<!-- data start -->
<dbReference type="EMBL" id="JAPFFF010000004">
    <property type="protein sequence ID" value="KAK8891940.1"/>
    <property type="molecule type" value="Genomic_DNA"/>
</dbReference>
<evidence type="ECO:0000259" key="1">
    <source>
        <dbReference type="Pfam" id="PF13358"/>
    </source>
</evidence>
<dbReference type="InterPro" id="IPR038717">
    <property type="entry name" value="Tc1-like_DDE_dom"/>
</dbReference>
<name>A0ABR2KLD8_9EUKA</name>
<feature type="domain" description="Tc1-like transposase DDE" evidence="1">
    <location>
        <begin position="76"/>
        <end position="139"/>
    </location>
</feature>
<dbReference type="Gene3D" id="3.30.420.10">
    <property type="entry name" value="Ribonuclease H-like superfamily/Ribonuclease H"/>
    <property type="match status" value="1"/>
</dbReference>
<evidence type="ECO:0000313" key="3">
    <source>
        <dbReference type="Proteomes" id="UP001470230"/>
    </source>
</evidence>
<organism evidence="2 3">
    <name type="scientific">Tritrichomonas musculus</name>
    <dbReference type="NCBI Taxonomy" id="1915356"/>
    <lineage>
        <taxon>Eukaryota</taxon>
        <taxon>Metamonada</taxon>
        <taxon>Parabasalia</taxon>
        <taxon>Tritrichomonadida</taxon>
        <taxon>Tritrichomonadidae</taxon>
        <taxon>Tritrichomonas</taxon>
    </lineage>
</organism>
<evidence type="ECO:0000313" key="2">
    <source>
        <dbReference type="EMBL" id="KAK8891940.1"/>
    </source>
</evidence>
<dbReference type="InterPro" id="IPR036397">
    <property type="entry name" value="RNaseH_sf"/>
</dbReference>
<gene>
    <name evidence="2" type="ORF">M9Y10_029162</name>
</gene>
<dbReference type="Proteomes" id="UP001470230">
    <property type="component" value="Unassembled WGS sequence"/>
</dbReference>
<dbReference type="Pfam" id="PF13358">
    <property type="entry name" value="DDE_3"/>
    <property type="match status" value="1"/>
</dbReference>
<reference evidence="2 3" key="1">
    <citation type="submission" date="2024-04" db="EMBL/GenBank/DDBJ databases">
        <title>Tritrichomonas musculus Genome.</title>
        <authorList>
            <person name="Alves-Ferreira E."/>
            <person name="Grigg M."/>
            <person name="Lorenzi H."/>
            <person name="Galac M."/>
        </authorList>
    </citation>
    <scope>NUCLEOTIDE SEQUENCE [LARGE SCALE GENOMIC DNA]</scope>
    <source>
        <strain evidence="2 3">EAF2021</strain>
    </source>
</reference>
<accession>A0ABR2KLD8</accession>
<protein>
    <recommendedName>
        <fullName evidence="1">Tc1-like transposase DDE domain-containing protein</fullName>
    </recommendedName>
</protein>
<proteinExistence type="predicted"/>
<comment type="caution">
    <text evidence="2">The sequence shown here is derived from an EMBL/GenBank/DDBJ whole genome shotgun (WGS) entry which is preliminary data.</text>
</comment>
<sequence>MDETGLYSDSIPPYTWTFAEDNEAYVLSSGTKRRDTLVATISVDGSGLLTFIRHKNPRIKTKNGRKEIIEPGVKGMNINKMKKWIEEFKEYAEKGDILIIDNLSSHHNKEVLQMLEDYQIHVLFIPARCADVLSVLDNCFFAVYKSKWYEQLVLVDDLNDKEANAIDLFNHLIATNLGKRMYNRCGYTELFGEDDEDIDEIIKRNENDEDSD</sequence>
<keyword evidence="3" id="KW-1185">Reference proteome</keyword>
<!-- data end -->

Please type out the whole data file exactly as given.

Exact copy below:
<dbReference type="EMBL" id="JAPFFF010000004">
    <property type="protein sequence ID" value="KAK8891940.1"/>
    <property type="molecule type" value="Genomic_DNA"/>
</dbReference>
<evidence type="ECO:0000259" key="1">
    <source>
        <dbReference type="Pfam" id="PF13358"/>
    </source>
</evidence>
<dbReference type="InterPro" id="IPR038717">
    <property type="entry name" value="Tc1-like_DDE_dom"/>
</dbReference>
<name>A0ABR2KLD8_9EUKA</name>
<feature type="domain" description="Tc1-like transposase DDE" evidence="1">
    <location>
        <begin position="76"/>
        <end position="139"/>
    </location>
</feature>
<dbReference type="Gene3D" id="3.30.420.10">
    <property type="entry name" value="Ribonuclease H-like superfamily/Ribonuclease H"/>
    <property type="match status" value="1"/>
</dbReference>
<evidence type="ECO:0000313" key="3">
    <source>
        <dbReference type="Proteomes" id="UP001470230"/>
    </source>
</evidence>
<organism evidence="2 3">
    <name type="scientific">Tritrichomonas musculus</name>
    <dbReference type="NCBI Taxonomy" id="1915356"/>
    <lineage>
        <taxon>Eukaryota</taxon>
        <taxon>Metamonada</taxon>
        <taxon>Parabasalia</taxon>
        <taxon>Tritrichomonadida</taxon>
        <taxon>Tritrichomonadidae</taxon>
        <taxon>Tritrichomonas</taxon>
    </lineage>
</organism>
<evidence type="ECO:0000313" key="2">
    <source>
        <dbReference type="EMBL" id="KAK8891940.1"/>
    </source>
</evidence>
<dbReference type="InterPro" id="IPR036397">
    <property type="entry name" value="RNaseH_sf"/>
</dbReference>
<gene>
    <name evidence="2" type="ORF">M9Y10_029162</name>
</gene>
<dbReference type="Proteomes" id="UP001470230">
    <property type="component" value="Unassembled WGS sequence"/>
</dbReference>
<dbReference type="Pfam" id="PF13358">
    <property type="entry name" value="DDE_3"/>
    <property type="match status" value="1"/>
</dbReference>
<reference evidence="2 3" key="1">
    <citation type="submission" date="2024-04" db="EMBL/GenBank/DDBJ databases">
        <title>Tritrichomonas musculus Genome.</title>
        <authorList>
            <person name="Alves-Ferreira E."/>
            <person name="Grigg M."/>
            <person name="Lorenzi H."/>
            <person name="Galac M."/>
        </authorList>
    </citation>
    <scope>NUCLEOTIDE SEQUENCE [LARGE SCALE GENOMIC DNA]</scope>
    <source>
        <strain evidence="2 3">EAF2021</strain>
    </source>
</reference>
<accession>A0ABR2KLD8</accession>
<protein>
    <recommendedName>
        <fullName evidence="1">Tc1-like transposase DDE domain-containing protein</fullName>
    </recommendedName>
</protein>
<proteinExistence type="predicted"/>
<comment type="caution">
    <text evidence="2">The sequence shown here is derived from an EMBL/GenBank/DDBJ whole genome shotgun (WGS) entry which is preliminary data.</text>
</comment>
<sequence>MDETGLYSDSIPPYTWTFAEDNEAYVLSSGTKRRDTLVATISVDGSGLLTFIRHKNPRIKTKNGRKEIIEPGVKGMNINKMKKWIEEFKEYAEKGDILIIDNLSSHHNKEVLQMLEDYQIHVLFIPARCADVLSVLDNCFFAVYKSKWYEQLVLVDDLNDKEANAIDLFNHLIATNLGKRMYNRCGYTELFGEDDEDIDEIIKRNENDEDSD</sequence>
<keyword evidence="3" id="KW-1185">Reference proteome</keyword>